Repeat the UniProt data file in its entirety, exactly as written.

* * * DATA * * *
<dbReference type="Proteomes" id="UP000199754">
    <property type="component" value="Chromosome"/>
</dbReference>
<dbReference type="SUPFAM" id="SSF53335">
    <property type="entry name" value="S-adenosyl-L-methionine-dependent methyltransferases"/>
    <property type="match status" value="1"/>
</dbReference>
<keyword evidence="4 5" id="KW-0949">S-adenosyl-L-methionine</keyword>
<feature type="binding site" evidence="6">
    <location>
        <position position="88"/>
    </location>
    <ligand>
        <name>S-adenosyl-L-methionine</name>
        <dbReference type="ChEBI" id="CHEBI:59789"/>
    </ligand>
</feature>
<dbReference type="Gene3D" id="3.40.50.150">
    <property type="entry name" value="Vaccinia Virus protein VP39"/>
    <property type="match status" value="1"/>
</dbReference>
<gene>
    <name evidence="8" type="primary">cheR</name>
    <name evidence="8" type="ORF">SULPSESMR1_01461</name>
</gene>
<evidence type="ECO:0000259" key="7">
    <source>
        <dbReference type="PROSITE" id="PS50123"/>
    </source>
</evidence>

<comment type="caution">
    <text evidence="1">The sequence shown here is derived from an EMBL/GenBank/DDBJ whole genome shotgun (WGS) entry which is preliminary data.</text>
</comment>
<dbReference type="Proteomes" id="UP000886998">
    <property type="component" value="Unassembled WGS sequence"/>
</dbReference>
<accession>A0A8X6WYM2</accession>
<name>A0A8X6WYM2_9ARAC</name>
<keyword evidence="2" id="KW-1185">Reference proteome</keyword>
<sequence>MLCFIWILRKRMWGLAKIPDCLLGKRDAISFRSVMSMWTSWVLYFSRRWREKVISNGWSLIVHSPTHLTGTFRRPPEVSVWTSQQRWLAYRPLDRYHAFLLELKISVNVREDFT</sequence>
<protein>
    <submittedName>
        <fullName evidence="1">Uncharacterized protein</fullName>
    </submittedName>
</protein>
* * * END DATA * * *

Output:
<dbReference type="Proteomes" id="UP000199754">
    <property type="component" value="Chromosome"/>
</dbReference>
<dbReference type="SUPFAM" id="SSF53335">
    <property type="entry name" value="S-adenosyl-L-methionine-dependent methyltransferases"/>
    <property type="match status" value="1"/>
</dbReference>
<keyword evidence="4 5" id="KW-0949">S-adenosyl-L-methionine</keyword>
<feature type="binding site" evidence="6">
    <location>
        <position position="88"/>
    </location>
    <ligand>
        <name>S-adenosyl-L-methionine</name>
        <dbReference type="ChEBI" id="CHEBI:59789"/>
    </ligand>
</feature>
<dbReference type="Gene3D" id="3.40.50.150">
    <property type="entry name" value="Vaccinia Virus protein VP39"/>
    <property type="match status" value="1"/>
</dbReference>
<gene>
    <name evidence="8" type="primary">cheR</name>
    <name evidence="8" type="ORF">SULPSESMR1_01461</name>
</gene>
<evidence type="ECO:0000259" key="7">
    <source>
        <dbReference type="PROSITE" id="PS50123"/>
    </source>
</evidence>

<comment type="caution">
    <text evidence="1">The sequence shown here is derived from an EMBL/GenBank/DDBJ whole genome shotgun (WGS) entry which is preliminary data.</text>
</comment>
<dbReference type="Proteomes" id="UP000886998">
    <property type="component" value="Unassembled WGS sequence"/>
</dbReference>
<accession>A0A8X6WYM2</accession>
<name>A0A8X6WYM2_9ARAC</name>
<keyword evidence="2" id="KW-1185">Reference proteome</keyword>
<sequence>MLCFIWILRKRMWGLAKIPDCLLGKRDAISFRSVMSMWTSWVLYFSRRWREKVISNGWSLIVHSPTHLTGTFRRPPEVSVWTSQQRWLAYRPLDRYHAFLLELKISVNVREDFT</sequence>
<protein>
    <submittedName>
        <fullName evidence="1">Uncharacterized protein</fullName>
    </submittedName>
</protein>